In our work at The Give Agency we find ourselves frequently working with non-profit and charitable organizations whose resources are increasingly stretched thin as they compete with more and more causes all battling to engage the same audiences. For many of these groups, having the time and focus to be able to do strategic planning is a luxury. However, the sustainability proper planning provides is imperative for their survival.
We don’t believe in wasting anyone’s time. Not our non-profit/charitable clients’ and our sponsors’, and certainly not our many “Givers’” who volunteer their time and ideas for a day to help these vital organizations. Though it is extremely enjoyable to get together a collective of really smart people and dream up dozens of great ideas that is not the point of The Give Agency. To create the real change we are striving for, these groups need to be able to successfully implement the ideas we provide.
The Importance of M.U.S.E.
To make sure we accomplish our stated aim of real change, we apply a level of discipline to our process utilizing a framework we developed called M.U.S.E. (I know, strategists love acronyms…) M.U.S.E. is the gauntlet that every recommendation we make must successfully run.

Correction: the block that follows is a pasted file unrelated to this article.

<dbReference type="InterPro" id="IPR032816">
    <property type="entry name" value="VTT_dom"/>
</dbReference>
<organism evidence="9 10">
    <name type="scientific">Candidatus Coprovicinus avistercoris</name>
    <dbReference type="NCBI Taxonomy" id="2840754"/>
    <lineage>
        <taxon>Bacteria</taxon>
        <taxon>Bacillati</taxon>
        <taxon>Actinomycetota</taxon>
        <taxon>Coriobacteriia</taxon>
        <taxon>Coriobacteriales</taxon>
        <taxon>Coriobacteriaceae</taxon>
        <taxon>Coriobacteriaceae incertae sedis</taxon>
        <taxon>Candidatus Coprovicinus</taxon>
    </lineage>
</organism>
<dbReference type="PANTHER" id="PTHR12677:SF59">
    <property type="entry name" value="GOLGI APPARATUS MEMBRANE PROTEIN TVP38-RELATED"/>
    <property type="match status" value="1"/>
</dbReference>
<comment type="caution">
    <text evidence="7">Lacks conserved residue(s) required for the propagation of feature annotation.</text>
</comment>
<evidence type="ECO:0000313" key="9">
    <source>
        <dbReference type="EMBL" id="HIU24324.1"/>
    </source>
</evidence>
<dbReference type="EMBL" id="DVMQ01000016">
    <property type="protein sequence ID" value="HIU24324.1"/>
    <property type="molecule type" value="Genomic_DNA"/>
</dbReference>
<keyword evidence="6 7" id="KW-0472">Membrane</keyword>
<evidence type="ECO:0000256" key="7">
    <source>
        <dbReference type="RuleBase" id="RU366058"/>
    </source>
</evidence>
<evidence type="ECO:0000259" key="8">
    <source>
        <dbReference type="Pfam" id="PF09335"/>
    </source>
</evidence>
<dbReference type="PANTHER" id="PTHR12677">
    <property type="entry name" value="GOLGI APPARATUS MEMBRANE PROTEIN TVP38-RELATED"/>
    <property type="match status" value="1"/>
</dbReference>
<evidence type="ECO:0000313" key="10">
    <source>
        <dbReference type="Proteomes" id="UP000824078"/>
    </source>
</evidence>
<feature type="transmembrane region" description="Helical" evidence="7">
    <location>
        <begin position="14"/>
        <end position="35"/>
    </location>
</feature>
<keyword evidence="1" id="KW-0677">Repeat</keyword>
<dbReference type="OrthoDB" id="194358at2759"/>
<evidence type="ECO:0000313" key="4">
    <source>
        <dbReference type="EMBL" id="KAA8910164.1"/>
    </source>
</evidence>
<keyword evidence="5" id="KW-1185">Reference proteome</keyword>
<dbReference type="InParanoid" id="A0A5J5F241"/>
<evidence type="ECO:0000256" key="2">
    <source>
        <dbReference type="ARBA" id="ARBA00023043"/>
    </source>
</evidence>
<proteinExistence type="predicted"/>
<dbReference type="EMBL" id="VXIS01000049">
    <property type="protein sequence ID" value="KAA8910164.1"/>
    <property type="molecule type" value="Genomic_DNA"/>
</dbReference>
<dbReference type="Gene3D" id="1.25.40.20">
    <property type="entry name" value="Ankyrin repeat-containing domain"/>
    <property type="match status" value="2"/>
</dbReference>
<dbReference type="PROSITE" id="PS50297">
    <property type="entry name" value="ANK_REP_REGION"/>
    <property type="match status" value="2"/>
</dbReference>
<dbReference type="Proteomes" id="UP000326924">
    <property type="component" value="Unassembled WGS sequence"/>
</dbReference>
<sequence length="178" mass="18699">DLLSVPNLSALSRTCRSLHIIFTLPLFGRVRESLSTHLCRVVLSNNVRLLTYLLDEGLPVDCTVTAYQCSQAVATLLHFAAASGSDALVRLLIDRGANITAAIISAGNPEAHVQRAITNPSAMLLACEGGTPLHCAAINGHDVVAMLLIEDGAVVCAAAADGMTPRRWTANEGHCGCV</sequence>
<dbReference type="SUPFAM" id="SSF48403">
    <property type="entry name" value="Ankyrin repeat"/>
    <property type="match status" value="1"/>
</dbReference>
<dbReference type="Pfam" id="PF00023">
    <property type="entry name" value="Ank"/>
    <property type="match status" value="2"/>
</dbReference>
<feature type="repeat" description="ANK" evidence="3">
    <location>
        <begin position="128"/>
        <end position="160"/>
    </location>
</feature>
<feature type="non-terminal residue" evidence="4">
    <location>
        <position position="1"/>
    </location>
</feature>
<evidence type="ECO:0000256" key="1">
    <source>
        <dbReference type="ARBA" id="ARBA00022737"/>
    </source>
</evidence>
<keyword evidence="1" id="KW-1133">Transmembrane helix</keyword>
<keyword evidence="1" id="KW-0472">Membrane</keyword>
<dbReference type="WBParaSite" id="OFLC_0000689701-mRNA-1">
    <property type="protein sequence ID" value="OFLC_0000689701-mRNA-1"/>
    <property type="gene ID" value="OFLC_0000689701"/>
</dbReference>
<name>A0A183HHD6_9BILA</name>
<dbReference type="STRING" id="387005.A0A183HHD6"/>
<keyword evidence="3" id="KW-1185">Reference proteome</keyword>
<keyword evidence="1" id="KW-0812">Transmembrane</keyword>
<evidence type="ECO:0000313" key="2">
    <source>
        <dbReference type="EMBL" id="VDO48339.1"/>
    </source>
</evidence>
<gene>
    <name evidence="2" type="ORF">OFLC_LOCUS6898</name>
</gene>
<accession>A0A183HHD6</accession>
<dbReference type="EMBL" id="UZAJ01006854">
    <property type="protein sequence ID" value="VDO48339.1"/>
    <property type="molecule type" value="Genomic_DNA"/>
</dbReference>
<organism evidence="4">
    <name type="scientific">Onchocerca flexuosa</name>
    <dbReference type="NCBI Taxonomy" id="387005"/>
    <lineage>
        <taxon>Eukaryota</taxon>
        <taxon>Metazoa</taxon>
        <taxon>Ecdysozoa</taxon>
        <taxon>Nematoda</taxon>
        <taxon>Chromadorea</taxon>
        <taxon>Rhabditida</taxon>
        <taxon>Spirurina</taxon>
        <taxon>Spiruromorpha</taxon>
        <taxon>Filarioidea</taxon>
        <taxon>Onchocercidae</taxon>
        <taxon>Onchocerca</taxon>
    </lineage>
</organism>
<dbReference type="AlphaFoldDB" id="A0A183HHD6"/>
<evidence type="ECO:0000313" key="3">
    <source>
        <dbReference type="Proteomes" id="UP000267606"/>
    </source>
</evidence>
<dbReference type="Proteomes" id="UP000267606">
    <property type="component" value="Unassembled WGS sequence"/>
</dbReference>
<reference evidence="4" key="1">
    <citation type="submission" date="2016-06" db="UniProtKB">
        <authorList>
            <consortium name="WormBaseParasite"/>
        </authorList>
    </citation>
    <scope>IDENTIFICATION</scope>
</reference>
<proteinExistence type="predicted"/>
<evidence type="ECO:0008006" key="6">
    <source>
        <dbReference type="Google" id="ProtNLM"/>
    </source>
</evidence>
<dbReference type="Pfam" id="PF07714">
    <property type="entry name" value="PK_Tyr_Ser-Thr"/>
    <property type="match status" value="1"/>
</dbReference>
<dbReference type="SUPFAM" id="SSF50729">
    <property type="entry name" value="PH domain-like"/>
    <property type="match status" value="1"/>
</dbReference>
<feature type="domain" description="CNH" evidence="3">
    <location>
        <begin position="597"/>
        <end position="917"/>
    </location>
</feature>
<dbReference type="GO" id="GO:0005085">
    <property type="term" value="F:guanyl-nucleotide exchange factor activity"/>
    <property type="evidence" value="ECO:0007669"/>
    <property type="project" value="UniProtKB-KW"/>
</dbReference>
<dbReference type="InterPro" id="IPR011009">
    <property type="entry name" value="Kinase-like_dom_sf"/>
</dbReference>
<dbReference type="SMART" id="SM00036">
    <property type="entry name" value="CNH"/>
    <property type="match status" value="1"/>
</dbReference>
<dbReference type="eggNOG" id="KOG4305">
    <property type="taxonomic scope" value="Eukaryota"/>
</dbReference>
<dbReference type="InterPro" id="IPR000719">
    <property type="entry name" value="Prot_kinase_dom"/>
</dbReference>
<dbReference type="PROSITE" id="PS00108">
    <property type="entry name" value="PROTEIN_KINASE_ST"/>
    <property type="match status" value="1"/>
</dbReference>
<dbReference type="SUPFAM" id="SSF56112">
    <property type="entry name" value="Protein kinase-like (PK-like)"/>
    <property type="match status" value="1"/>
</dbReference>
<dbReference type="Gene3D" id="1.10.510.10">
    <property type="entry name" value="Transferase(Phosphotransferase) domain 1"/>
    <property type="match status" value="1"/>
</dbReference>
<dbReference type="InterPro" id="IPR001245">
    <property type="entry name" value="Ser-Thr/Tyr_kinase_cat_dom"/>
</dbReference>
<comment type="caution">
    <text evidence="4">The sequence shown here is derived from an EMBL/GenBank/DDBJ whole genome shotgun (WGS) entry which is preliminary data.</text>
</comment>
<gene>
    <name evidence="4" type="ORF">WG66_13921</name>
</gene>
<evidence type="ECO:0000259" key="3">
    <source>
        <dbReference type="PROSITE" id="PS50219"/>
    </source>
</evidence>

If a recommendation is not measurable there is no way of knowing its effectiveness or how it may be adjusted to bring about greater success as new information is revealed. A word of caution here: quantitative measurements are not the only metrics that matter. Sometimes the creative development of “soft metrics” is required to measure things like societal or cultural impacts.
Ideas need to be shared with a variety of people throughout the organization with varying backgrounds and skill sets to achieve buy-in. As a result, they should be written in straightforward and approachable language. Graphic representations of strategy have also been shown to greatly increase retention and understanding.
Recommendations need to come from somewhere. When a path is proposed that was inspired by a successful implementation in another organization or industry that justification should be highlighted. Creative “benchmarking” is often the most powerful form of idea generation. This does not rule out “blue sky” thinking due to the uniqueness of a challenge. In the case of truly original thought, propositions should still be substantiated with an argument as to why there is a belief in this particular course of action.
Though ambitious goals are important, there is no point in presenting recommendations that are outside the realities of what the client has the ability to accomplish. The first step is to look to make the most of present resources unless an opportunity with an extremely promising return exists to justify increased financial investment or capability acquisition.
At The End of the Day…
Once all is said in done, we are not the ones who bring the ideas our Givers and we provide to life. That responsibility ultimately rests with the client organization. However, by applying discipline to the process with M.U.S.E. we are significantly increasing the likelihood of successful implementation.
The fundamental goal is to allow these wonderful organizations to keep the lights on and shining for those they serve. In doing so, they are making our communities that much brighter.